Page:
"Changes in sea ice significantly modulate climate change because of its high reflective and strong insulating nature. In contrast to Arctic sea ice, sea ice surrounding Antarctica has expanded, with record extent in 2010. This ice expansion has previously been attributed to dynamical atmospheric changes that induce atmospheric cooling. Here we show that accelerated basal melting of Antarctic ice shelves is likely to have contributed significantly to sea-ice expansion. Specifically, we present observations indicating that melt water from Antarctica’s ice shelves accumulates in a cool and fresh surface layer that shields the surface ocean from the warmer deeper waters that are melting the ice shelves. Simulating these processes in a coupled climate model we find that cool and fresh surface water from ice-shelf melt indeed leads to expanding sea ice in austral autumn and winter. This powerful negative feedback counteracts Southern Hemispheric atmospheric warming. Although changes in atmospheric dynamics most likely govern regional sea-ice trends, our analyses indicate that the overall sea-ice trend is dominated by increased ice-shelf melt. We suggest that cool sea surface temperatures around Antarctica could offset projected snowfall increases in Antarctica, with implications for estimates of future sea-level rise.

43
Antarctica / Re: Sea Ice Extent around Antarctica
« on: December 11, 2018, 11:48:11 AM »
Antarctic Sea Ice Area & Compaction went into freefall in early December. Sea Ice Area is now just above 2016. Judging from the compaction graph, the extent cliff should soon follow and be at least as impressive as the area cliff.

Tealight's prediction continues to be spot on

JAXA ANTARCTIC Sea Ice Extent - 10,981,865 km2(December 10, 2018)

A drop of 338k , 107k greater than average on this day. Though not a rarity at this time of year, 2 days above 300k in a row is more uncommon. Extent is 3rd lowest, though still 1.6 million km2 greater than 2016 on this day, but only 135k above 2017. Extent loss from maximum is very close to average so far, with on average 78.6% of extent loss for the season done and just 71 days to minimum.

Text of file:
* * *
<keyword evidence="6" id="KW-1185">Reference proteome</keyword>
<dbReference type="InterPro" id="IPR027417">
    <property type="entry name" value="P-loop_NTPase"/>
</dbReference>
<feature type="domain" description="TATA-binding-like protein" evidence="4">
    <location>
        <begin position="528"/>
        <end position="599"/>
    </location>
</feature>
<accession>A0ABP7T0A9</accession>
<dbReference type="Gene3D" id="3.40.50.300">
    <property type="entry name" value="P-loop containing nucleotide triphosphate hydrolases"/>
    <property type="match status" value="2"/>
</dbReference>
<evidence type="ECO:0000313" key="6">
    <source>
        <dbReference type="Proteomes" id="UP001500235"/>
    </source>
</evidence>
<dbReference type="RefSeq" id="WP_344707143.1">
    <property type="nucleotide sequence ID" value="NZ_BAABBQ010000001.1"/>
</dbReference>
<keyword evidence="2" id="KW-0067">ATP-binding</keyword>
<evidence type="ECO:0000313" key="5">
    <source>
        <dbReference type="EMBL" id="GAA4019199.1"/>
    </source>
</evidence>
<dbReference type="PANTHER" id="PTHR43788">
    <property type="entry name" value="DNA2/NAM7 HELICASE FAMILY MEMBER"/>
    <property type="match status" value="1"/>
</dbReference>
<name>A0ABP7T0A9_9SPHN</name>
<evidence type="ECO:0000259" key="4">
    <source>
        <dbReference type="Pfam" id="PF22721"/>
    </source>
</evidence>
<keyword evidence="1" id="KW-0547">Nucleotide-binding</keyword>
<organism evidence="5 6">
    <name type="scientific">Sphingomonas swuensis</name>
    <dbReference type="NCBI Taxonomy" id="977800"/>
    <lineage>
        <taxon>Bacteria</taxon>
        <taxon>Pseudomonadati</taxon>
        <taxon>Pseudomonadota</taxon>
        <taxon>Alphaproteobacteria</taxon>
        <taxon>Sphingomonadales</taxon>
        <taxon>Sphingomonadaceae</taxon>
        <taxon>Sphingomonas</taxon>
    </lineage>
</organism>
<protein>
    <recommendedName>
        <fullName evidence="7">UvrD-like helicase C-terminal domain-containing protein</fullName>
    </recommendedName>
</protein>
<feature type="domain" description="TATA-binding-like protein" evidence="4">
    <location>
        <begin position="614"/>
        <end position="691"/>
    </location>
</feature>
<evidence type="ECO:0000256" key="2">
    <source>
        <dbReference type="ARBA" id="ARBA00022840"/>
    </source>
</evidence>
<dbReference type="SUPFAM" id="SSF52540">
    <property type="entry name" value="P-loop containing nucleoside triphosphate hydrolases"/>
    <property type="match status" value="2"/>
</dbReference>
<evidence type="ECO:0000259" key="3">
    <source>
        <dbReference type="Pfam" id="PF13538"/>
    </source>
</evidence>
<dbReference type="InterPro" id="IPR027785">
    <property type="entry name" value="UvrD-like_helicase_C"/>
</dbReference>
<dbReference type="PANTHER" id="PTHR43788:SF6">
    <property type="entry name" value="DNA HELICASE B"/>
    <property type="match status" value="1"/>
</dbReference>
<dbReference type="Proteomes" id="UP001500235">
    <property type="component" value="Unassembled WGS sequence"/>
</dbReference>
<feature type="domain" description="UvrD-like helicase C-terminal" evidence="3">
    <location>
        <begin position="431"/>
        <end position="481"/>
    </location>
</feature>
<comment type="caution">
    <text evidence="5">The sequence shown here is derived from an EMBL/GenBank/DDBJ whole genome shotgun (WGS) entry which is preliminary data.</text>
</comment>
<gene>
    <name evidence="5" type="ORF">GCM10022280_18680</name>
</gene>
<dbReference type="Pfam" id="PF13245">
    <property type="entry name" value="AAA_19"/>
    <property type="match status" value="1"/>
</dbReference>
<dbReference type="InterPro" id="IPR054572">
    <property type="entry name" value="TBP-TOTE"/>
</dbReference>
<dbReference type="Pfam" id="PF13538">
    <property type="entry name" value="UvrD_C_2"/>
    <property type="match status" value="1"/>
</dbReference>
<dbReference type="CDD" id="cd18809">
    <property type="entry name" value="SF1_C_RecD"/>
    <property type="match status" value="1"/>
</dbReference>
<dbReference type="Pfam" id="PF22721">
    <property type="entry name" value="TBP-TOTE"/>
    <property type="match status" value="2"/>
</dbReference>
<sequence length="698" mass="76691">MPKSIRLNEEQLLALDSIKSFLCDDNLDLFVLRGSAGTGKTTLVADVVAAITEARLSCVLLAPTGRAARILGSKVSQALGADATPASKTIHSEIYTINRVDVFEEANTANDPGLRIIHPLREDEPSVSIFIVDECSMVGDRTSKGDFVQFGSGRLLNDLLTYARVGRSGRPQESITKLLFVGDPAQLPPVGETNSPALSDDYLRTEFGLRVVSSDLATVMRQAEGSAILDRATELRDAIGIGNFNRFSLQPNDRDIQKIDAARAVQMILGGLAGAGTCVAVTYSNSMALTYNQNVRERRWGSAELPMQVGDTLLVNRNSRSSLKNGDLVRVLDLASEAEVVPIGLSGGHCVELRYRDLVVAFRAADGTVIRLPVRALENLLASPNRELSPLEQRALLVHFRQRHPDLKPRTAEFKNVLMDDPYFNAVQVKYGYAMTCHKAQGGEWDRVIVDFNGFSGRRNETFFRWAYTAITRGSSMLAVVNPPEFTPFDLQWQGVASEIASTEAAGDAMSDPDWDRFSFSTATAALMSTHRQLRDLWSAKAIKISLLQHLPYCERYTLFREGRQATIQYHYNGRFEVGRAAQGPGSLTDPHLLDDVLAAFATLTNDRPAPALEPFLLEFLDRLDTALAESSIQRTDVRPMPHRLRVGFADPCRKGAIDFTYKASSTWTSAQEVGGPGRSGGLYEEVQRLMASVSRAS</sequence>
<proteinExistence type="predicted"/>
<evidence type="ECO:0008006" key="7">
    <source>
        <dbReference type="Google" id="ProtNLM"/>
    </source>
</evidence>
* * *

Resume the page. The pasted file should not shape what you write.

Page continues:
A record low minimum is a real possibility.

Being at the beginning of the Austral summer, low extent and area means once again with insolation high, albedo warming potential in the Antarctic is also high and well above average. Will this acceleration in extent and area loss still continue ?

44
Arctic sea ice / Re: Poll: year-end JAXA extent ranking
« on: December 11, 2018, 11:19:09 AM »
With 21 days to go, this is what Dec 31 extent is looking like at the moment, based on previous years' extent gains.

45
Arctic sea ice / Re: 2018 sea ice area and extent data
« on: December 11, 2018, 11:15:02 AM »
JAXA ARCTIC EXTENT 11,073,503 km2(December 10, 2018)

- Extent gain at 110 k is  average gain (2008-2017) for this day,
- Extent is 3rd lowest in the satellite record, see Juan's post above for details (and attached table).
- Freezing to date from minimum is 219 k (3.2%) LESS than the 10 year average extent gain,
- On average (last 10 years) 68.6 % of the increase in extent from min to max is done.

An extra line in the table based on average extent increase in the last 5 years has been added. This is because extent gain in 2012-13 was so large (rebound from record low minimum) that it distorts the average. The outcome from using the 10 year average extent gain from now is a maximum of 14.11 million km2 (230k > 2017).  Using the previous 5 years's average extent gain, the resulting maximum is 13.97 million km2, (80k > 2017).

Extent gain from minimum on this day a little below average. On average (last 10 years)  over 2/3rds of extent gain from min to max is now done with on average 91 days to maximum.

GFS indicates that overall the Arctic is at a temperature anomaly of around +3.5 to +4 celsius  for the next four days then quickly goes down to about +1. BUT, the strong +ve anomalies on the Atlantic Front persist . In contrast, small -ve anomalies in the Bering and Okhotsk for the next few days.